Tue
Mar 29 2011 12:14pm

Genre in the Mainstream: Steven Millhauser’s Dangerous Laughter

Dangerous Laughter by Sreven MillhauserGenre in the Mainstream is a regular series which highlights mainstream literary authors whose work contains genre or genre-like elements. While I’m not claiming these writers for the science fiction, fantasy or horror camps, I am asserting that if you like genre fiction, you’ll probably like these mainstream literary writers too!

Up this time are the unsettling worlds of the Pulitzer Prize winning author Steven Millhauser.

Though the term “magical realism” is bandied about in literary circles to describe fantastical events that occur in what is otherwise a traditional structure, it’s hard to explain the difference between “magical realism” and “speculative fiction” without simply pointing to where certain books are shelved in libraries and bookstores. But if there’s one author that I know for sure without thinking that writes works of magical realism, it’s Steven Millhauser.

Tom & JerryMillhauser’s output is considerable and as such, a much longer scholarly survey could probably be constructed on all the various genre leaning his novels and stories have. But for the purposes of my little column here, I’d like to focus on Millhauser’s most recent 2008 collection of stories: Dangerous Laughter. The book begins with a story called “Opening Cartoon” which describes an epic never-ending chase sequence between an anthropomorphized cat and mouse. An obvious homage to Tom and Jerry cartoon, Millhauser injects pathos and serious drama to sequences of absurd cartoon thrills and spills.

The cat understands that the mouse will outwit always him, but his tormenting knowledge serves only to inflame his desire to catch the mouse. He will never give up. His life, in relation to the mouse, is one long failure, a monotonous succession of unspeakable humiliations….

These humiliations take many forms, like an anvil falling on the cat’s head or a bomb exploding at the last second to reveal a pair of cliché boxer shorts. Millhauser hasn’t really gone full tilt with fantastical stuff in this opening story, but by making a Saturday morning cartoon homage into literature, he starts messing with the sense of what is possible in the various stories that follow.

In the story “The Disappearance of Elaine Coleman” he describes a character who is so neglected by people and the world around her that she literally disappears into nothingness by the end of the story. Similarly, the title story “Dangerous Laughter” describes a deadly game played by a group of teenagers where they literally laugh themselves to death. As a fan of comic books, I couldn’t help but think of DC comics villain the Joker in this story. It was as if Millhauser was meditating on the notion of what would happen if The Joker were real and were inside of each of us.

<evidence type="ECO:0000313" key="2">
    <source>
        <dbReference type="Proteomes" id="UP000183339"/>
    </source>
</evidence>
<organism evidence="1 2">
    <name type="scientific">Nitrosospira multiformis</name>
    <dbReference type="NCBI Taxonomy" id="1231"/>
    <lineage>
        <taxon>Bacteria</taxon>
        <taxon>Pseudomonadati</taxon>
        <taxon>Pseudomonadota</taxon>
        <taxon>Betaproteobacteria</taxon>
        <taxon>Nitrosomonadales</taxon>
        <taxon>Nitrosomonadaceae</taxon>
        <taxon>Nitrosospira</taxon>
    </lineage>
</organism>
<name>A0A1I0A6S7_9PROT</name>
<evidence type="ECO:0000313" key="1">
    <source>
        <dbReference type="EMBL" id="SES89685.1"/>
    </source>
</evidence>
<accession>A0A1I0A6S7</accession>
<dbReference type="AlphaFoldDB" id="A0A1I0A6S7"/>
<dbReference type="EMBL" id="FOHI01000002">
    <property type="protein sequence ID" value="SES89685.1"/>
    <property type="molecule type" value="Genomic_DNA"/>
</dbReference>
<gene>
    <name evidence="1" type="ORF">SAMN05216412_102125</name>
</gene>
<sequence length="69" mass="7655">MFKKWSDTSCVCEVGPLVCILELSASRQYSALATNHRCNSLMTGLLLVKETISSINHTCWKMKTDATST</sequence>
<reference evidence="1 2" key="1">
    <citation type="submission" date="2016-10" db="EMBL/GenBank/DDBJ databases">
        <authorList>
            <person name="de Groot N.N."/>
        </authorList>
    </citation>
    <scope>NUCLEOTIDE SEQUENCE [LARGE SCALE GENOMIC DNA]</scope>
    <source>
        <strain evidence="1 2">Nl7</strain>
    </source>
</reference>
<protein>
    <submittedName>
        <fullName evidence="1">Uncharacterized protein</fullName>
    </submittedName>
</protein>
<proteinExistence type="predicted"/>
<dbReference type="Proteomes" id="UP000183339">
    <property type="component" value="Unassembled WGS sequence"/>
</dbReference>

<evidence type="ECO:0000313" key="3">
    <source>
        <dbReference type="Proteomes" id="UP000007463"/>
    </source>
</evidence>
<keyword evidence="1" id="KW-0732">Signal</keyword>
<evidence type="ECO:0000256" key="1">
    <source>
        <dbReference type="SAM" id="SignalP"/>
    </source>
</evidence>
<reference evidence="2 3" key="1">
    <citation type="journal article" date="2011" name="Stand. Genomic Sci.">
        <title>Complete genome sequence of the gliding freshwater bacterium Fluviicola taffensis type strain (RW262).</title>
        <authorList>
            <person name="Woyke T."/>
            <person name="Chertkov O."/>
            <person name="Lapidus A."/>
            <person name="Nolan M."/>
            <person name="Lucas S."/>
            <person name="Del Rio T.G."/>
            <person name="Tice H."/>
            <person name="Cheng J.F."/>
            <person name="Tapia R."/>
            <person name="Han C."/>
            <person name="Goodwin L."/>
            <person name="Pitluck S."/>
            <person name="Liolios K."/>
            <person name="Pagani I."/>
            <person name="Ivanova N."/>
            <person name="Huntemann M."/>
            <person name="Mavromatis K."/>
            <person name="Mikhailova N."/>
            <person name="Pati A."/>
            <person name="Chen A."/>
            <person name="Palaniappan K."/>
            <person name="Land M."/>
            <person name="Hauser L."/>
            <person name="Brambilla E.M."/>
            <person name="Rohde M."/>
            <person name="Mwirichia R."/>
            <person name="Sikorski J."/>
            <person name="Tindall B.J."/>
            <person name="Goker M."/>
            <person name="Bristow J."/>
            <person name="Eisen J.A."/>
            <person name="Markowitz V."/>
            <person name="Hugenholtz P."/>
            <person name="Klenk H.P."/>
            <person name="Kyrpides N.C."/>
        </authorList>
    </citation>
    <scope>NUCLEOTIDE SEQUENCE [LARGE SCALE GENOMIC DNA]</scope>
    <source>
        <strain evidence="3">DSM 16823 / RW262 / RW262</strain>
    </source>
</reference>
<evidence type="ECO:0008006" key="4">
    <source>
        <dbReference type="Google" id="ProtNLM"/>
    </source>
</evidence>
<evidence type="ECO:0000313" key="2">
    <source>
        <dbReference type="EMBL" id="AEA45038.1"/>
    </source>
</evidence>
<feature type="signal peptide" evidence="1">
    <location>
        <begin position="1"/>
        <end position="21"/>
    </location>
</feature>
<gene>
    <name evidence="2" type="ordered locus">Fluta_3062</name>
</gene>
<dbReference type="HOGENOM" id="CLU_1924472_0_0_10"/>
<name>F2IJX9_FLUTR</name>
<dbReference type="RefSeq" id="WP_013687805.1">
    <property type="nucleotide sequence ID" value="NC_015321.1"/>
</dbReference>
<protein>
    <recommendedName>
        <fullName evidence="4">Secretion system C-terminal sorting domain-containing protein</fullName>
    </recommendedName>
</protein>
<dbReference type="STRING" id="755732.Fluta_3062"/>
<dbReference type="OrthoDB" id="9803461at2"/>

But two stories explore the realms of near science fiction even more keenly. In the second part of the book, entitled Impossible Architecture, comes a story called “The Dome.” In it certain well-to-do homeowners decide to have their houses encased entirely in trasnparent domes. This is thought to be a passing fad among the more rich erudite in society, but soon it starts to catch on among all economic classes. Soon, entire nations are undergoing doming procedures and eventually the entire world is covered in a transparent globe. What is highly unsettling about this particular story is Millhauser’s ability to make this seems like a historical account of something that has already happened. The reader feels like they should have seen this whole strange thing coming, but they don’t.

My absolute favorite story in this collection however is one called “The Other Town.” Like “The Dome” this story presents itself as a sort of explanation of a fantastical event that the narrator sort of implies we already perceive. A few miles away from a quiet town, another perfect replica of the town exists. This other town is primarily empty, but it is kept totally up-to-date with what is happening in the “real” town. If someone breaks a glass in their home, then that room in the other town will feature a broken glass. In order to accomplish this, the town employs what are called “replicators”; people who make sure everything is accurate on a two-hour basis. Soon, many inhabitants of the primary town to wonder why the other town is there at all. If Millhauser has an answer as to why the other town exists, he isn’t telling.